Texas synagogue horror sparks an all too familiar fear

This editorial was published in the Charlotte Observer on January 18, 2022. It was co-authored by Rabbi Judy Schindler and Rabbi Asher Knight.

As Jews, we have had a long history of experiencing our religious “otherness” as a source of fear. Yesterday’s daylong horror of four Jews being held hostage in their synagogue represented one more page in our nearly two thousand-year history of confronting antisemitism. As Jews we are frighteningly familiar with facing torment and terror when practicing our faith. We have experienced the anti-Judaism of the ancient Roman Empire, the antisemitism of the Medieval period, marked notably by the brutality of the Crusades and Spanish Inquisition, and the mass murder of the Holocaust.

We believed that our chapter in America would be different. George Washington made that commitment to the members of Rhode Island’s Touro Synagogue in an August 1790 letter promising, “to bigotry we will give no sanction, to persecution no assistance.”

Until the 2018 Tree of Life Synagogue massacre that killed eleven worshipers, the deadliest attack on Jews in U.S. history, America’s pledge of protection had largely provided comfort.  That Shabbat morning in Pittsburgh was a turning point when habitual realities of violent and virulent antisemitism began to rear their ugly head once again. Expressions of hatred of Jews were no longer concealed in private meetings but uttered on front pages of newspapers – tropes of conspiratorial control and hidden power. At January sixth’s insurrection, one seditionist wore a “Camp Auschwitz” shirt. Yesterday’s antisemitic attack came from a terrorist supporting his symbolic “sister,” Aafia Siddiqui, who has long voiced antisemitic views and is now imprisoned for attacking American soldiers in Afghanistan.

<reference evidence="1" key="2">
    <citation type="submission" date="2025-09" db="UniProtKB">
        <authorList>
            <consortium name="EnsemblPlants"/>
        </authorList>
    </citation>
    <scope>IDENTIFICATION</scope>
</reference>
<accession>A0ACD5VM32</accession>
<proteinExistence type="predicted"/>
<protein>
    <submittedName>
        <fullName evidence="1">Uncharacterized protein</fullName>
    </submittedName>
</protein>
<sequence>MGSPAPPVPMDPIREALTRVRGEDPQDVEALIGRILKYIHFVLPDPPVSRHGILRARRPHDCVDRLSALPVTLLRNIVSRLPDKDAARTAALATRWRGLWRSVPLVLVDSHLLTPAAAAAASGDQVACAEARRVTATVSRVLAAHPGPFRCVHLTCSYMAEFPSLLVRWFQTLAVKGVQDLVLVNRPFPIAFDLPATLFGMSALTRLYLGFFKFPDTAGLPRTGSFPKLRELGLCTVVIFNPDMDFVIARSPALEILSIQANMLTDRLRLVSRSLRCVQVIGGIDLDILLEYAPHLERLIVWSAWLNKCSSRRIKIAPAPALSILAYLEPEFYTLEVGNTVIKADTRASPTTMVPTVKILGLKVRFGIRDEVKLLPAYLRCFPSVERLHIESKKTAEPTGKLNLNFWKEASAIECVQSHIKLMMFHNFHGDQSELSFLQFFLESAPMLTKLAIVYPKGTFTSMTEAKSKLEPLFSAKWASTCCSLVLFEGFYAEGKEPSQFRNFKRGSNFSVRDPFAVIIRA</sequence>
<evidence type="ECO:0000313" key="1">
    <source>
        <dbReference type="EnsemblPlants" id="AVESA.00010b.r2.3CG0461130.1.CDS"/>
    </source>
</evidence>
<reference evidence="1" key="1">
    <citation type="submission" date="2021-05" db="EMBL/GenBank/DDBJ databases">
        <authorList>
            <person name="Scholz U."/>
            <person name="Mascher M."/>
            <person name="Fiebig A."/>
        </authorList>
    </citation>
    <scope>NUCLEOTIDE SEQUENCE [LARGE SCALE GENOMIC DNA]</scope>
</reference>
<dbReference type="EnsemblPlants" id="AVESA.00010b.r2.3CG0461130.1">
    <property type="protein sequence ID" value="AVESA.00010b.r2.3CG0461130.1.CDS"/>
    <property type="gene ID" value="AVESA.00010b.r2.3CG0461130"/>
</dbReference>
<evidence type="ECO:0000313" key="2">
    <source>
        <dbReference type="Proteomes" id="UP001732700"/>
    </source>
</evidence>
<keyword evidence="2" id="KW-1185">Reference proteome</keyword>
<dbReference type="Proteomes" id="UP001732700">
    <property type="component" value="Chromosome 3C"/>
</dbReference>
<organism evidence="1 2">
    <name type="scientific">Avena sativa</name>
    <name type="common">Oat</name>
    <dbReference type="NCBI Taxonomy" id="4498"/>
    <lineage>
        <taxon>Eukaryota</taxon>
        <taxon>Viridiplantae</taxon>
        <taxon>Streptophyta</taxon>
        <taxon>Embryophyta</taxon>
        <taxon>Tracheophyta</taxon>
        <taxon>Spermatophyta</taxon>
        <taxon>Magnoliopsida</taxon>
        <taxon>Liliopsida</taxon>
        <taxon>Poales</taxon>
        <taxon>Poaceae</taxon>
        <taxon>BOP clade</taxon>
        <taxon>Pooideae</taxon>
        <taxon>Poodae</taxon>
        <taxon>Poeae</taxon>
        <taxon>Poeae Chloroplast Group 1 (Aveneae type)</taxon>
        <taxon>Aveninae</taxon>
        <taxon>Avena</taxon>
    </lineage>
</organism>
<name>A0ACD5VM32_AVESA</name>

Many Jews are scared to go to their synagogues right now. The threats of antisemitism are ever present. This is not something that most churchgoers ever have to think about. Gathering for services or programs at our Charlotte synagogues and community center require security.  Our children have to walk past armed guards to be in Jewish spaces. They are facing religious hatred on their school buses, in their school hallways, and on their social media. In this academic year, hardly a week has gone by without an antisemitic incident in our regional schools requiring a team of Jewish leaders and trained educators to be brought in as first responders to hate.

America’s social fabric is fraying and when that unraveling happens minority groups get attacked. Jews are one such minority – approximately 7 million of the nearly 330 million Americans.

But yesterday revealed that we are not alone. Local police and the Federal Bureau of Investigation responded and worked tirelessly to rescue the Jewish hostages. Muslim communities condemned the act and people of all faiths joined together in prayer.  Our colleague and friend, Rabbi Charlie Cytron-Walker, shared his gratitude for the vigils and prayers, the law enforcement and first responders, the Jewish community and human community.

We believe that America and that this moment in Jewish history needs to be different. The forces challenging the pluralism on which our country was founded are growing. The promise for America to be a country giving no sanction to bigotry, no assistance to persecution is threatened. We need to educate ourselves and those around us to understand the tropes of antisemitism and dog whistles of racism and White Nationalism so that we do not remain apathetic, complacent, and complicit.  Together, we need to be vigilant and responsive in countering hate and extremism and battling antisemitism. Together, we can co-author pages of American and Jewish history that bring to fulfillment our hope and George Washington’s pluralistic promise.

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